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A Mom Gets Charged Up About Electricity Shopping

It's January, which means it's time for me to harass all of our service providers for better deals. The $15 off each month I scored from Verizon expired in December, so they'll be getting a call from me, as will DIRECTV. But the biggie is our electric bill.

At the start of 2010, Pennsylvania deregulated the electricity market, which meant customers could shop around for their electricity. Our average bill, it should be noted, has gone up since deregulation; competition isn't helping us yet. But there are currently about 30 companies marketing kilowatts around here. That's an opportunity or a pain in the butt, depending on how much you relish discussions with customer service representatives in far-flung locales.

This is not just a Pennsylvania issue. Currently 15 states have competitive electricity markets, including our New York and New Jersey neighbors. But the issue of electricity deregulation has gotten a lot of publicity locally, and observers say Keystone State residents are some of the most active electricity shoppers nationwide.

Our electric bill is a monster. We don't have a big house, but we have electric heat, and our heat pump hums constantly when the temperatures dip into the 20s. It stinks. I'm embarrassed to admit this, but last month we used 3,185 kilowatts - and I opened an electricity bill for $342.18. (In the spring and fall the total dips to near $100.)

I'm on an obsessive turn-out-the-lights and for-Chrissakes-put-a-sweater-on-if-you're-cold crusade with my kids and husband. We decorate with Christmas wreaths; we don't do outdoor lights. We've got timers on our electric water heater, and I try to unplug appliances when we're not using them. I've threatened divorce if one more time my husband disconnects his laptop or cell phone from the charger while leaving the cord plugged into the wall. It's tempting to use the clothesline, but honestly, towels encased in ice crystals aren't all that appealing.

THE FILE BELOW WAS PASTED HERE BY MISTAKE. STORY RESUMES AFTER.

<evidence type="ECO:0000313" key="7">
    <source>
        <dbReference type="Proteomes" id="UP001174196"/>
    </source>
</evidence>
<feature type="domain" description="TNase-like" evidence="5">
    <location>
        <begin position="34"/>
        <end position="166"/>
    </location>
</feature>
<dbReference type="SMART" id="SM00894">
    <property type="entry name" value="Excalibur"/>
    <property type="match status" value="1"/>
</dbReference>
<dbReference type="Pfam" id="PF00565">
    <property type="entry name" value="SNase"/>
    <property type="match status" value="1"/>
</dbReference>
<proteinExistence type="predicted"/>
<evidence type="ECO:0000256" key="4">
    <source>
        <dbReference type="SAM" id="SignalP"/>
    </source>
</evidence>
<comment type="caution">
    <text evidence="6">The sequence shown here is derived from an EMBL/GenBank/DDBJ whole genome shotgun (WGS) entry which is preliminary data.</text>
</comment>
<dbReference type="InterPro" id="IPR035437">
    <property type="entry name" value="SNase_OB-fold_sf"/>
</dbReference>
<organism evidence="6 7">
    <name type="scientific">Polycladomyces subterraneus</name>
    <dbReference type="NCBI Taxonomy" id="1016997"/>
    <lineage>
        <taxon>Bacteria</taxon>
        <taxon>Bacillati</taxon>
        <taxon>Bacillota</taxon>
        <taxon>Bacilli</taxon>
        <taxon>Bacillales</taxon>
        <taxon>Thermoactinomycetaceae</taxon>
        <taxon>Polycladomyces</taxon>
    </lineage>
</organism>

With a bill like mine, shopping around for cheaper kilowatts can mean notable savings. At our current usage rates, if we pay one cent less per kilowatt hour, we save $30 a month.

Last January I signed on with Direct Energy, a company that might be headquartered in Texas but I can't really tell, for a rate of 8.99 cents per kilowatt. I was locked in for a year. That period has expired, so I called and threatened to jump ship to a lower-priced competitor. Direct Energy offered me 8.49 cents. So far, so good. Then just yesterday our local utility, PPL, unveiled a tiered, time-of-use system, with top rates of 7.5 cents per kilowatt. But that's only good through May, at which point the rate would likely jump, and I'd have to shop around again. I spoke to two different Direct Energy customer service representatives who tried to convince me that I wouldn't see much savings by the time PPL got around to setting me up for those rates, which looks like it might not be until February.

A year into deregulation, I'm not a fan. The prices have gone up, not down, and shopping for electricity puts one more item on my to-do list. The only positive is that it has forced me to read my bill - and reminds me that trimming a few of the big monthly costs can create more savings than, say, searching for yogurt coupons.

Back to the phone I go, dialing for savings. I can't get through to PPL, because so many of my neighbors are trying to take advantage of their low (temporary) rates. Wish me luck. And if you're an active electricity shopper, in Pennsylvania or any of the other 14 deregulated states? Please let me know your tips for getting the best deals.

Photo courtesy Flickr user Tripp, CC 2.0.

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